Grigory Ryzhakov – Russian Writer

Loneliness and Solitude. Filling the Void Inside

Hans Thoma, Loneliness, 1880


This is a bit of a ‘free flow of thought’ post about a common fear of being lonely.

Homo sapiens is a social animal: the mankind has evolved in tribes and the solitary lifestyle is not natural for us. Yet the world is changing, urbanization and overpopulation create pressures for the traditional family model.

Nowadays, an individual doesn’t require support of his/her tribe to survive, so there is less demand to form a family. At the same time, economical pressures make it hard for parents to support children in urban environments. In a traditional tribe it was possible to raise children together by communal labour, by sharing resources. In a non-communal environment, one family has to pay for schooling, education, etc. of their kids, often even without support from grandparents. It is stressful and practically all parents’ schedule looks like a perpetual “work->kids->work” Groundhog Day. It’s no wonder many people who treasure their independence, who want to succeed in their careers and personal vocations/hobbies postpone the matrimonial business until they settle down firmly in their lives or even decide not to marry or have kids at all.

But how to deal with ‘single-dom’, with growing old without grandchildren running around? There is this fear of solitude.

In my opinion, people should follow their desires and aspirations. If they want family and kids, but are afraid to commit, they should address their fears and start a family. Creating a family is about accepting willingly adult responsibilities, it should not be an unwanted duty.

Others may not want family or children, but are afraid of being lonely, so they marry and procreate anyway, but often it doesn’t help, since there was no love in it. Adults in such loveless families cannot fill the emptiness inside; kids growing up like that get a wrong idea what a family should be. Emptiness can only be filled from inside, with love, with realization of you doing meaningful things. One can only be happy if she lives following her heart not the expectations of friends, parents, the society.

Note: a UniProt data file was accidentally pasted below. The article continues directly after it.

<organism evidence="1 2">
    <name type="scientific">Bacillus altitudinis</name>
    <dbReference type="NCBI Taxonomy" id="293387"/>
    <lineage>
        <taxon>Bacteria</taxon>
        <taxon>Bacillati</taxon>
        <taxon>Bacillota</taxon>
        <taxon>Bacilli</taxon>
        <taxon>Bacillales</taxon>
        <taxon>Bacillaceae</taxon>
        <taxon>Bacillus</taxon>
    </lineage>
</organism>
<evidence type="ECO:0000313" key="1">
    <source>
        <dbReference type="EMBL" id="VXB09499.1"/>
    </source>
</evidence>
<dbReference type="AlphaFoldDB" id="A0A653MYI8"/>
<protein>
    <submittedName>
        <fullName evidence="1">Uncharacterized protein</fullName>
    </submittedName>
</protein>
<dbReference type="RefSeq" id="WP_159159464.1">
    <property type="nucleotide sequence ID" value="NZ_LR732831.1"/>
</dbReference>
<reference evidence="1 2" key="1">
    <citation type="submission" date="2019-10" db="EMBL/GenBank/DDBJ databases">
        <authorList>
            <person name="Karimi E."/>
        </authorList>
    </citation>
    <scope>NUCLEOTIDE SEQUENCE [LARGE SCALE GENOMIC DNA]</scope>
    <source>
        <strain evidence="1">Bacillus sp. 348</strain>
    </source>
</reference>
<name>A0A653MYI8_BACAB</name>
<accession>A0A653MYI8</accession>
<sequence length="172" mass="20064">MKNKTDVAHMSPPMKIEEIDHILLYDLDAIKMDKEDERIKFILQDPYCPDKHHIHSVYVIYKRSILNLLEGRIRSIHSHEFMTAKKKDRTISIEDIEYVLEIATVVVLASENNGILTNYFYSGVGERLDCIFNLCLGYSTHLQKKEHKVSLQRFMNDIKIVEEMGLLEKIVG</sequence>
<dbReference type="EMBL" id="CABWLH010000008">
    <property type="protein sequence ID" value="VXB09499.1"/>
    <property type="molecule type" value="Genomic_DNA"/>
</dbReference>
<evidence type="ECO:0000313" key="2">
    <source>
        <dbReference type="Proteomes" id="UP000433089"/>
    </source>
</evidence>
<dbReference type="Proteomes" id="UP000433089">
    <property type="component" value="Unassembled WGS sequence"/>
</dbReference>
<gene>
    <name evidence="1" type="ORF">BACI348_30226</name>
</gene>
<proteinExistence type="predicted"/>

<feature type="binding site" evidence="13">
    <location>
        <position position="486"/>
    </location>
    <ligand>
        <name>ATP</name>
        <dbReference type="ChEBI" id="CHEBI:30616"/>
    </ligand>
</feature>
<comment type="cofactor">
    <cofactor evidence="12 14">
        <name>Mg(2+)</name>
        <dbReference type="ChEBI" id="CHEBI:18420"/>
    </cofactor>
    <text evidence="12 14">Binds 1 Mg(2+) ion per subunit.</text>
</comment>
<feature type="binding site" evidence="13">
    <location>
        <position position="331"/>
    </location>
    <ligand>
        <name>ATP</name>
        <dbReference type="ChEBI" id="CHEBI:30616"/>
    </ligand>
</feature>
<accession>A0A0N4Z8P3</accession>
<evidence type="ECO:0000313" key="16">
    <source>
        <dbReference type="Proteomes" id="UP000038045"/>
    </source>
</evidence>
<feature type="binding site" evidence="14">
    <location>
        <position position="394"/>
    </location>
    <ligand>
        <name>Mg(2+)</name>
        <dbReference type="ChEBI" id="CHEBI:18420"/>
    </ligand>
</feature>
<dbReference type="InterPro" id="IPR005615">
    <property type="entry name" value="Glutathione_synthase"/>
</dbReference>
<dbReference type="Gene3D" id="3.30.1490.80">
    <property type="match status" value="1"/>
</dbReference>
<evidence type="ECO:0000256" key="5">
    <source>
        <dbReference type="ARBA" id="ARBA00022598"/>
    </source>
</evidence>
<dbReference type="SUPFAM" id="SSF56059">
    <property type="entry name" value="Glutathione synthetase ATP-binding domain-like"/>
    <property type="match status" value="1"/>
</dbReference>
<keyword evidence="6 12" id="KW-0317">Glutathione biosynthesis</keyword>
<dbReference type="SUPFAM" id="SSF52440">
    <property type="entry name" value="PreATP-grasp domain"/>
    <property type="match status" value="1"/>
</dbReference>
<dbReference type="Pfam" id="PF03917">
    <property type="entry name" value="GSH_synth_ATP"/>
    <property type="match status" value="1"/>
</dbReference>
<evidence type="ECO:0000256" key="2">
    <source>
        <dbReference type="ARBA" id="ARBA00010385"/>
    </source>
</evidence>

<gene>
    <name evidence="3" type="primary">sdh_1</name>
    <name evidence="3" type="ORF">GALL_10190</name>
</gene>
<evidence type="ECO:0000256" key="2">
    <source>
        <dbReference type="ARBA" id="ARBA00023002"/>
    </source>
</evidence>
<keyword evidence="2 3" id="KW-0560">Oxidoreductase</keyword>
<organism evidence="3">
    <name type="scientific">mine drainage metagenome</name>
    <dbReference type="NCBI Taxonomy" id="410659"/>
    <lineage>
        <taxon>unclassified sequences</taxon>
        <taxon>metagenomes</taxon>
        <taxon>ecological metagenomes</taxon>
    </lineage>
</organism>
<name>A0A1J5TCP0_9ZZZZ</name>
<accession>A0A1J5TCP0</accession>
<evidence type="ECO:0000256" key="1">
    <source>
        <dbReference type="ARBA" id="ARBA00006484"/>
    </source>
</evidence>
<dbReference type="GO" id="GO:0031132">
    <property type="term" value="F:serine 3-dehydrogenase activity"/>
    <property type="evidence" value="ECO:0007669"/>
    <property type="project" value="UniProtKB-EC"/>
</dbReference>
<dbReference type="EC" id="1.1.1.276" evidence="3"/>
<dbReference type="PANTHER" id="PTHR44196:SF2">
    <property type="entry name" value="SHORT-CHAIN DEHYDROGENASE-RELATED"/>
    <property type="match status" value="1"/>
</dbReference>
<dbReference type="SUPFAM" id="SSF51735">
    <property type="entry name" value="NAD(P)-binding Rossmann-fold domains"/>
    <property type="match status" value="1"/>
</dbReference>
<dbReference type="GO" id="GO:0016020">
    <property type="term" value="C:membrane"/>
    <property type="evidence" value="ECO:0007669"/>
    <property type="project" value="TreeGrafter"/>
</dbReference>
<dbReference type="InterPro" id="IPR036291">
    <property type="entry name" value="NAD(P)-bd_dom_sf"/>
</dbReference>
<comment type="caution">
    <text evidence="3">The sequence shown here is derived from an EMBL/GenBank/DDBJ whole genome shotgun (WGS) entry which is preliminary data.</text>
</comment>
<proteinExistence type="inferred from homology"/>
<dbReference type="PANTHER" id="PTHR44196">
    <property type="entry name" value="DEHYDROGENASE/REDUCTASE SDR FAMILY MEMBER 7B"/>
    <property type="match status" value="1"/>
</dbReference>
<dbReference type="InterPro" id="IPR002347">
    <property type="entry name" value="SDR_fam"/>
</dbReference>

A person who finds his/her meaning in life and lives with passion attracts other people and has a greater chance to build a happy family. Yet even staying single such individual can still be happy. The void inside can only be filled from inside.

Lev Tolstoy’s novel Anna Karenina provides a great example of how conflict between personal desires and expectations of the society can ruin our lives. Anna is in a loveless marriage, but her love of her son makes it bearable. Then she falls in love with a young single man and decides to have an affair with him. Her husband blackmails her: either Anna should leave her lover or they would divorce and Anna would never see her son again. Anna is torn between the man she’s in love with and her son. Unable to choose, she kills herself. It could have been different. Her husband Karenin, being a devote Christian, could have forgiven her. He could’ve divorced her and still allowed her to see their son. He could have re-married a woman right for him, and Anna would’ve stayed alive. Anna married a man without love, because the society expected her to marry an eligible man at a certain age. She was too young to know what was good for her.

Anna Karenina couldn’t choose her destiny as a young girl growning up in the patriarchal Russia, but we can, at least, those of us living in the democratic countries.

This novel is a lesson to all of us: we shouldn’t let our emotions, prejudices, fears of being judged, etc. destroy our lives or live according to someone else’s dreams not ours. And we shouldn’t force our children to live the old, traditional way. Every person has the right to mature and decide for herself.

Solitude is often inevitable, but it’s not a curse, it’s a gift, an opportunity to reflect, to build our inner world. When we are alone, we can read books, educate ourselves, learn new things, become more interesting to ourselves and to others. We need to learn to be self-reliant, to live a meaningful life, to be pro-active. If we need a company (whether it’s friends or family) – it should not be the need to disperse our loneliness or boredom but, instead, to share the rich world inside us, to give love,  to pass knowledge, experience, to be gracious to each other.



Your brilliant thoughts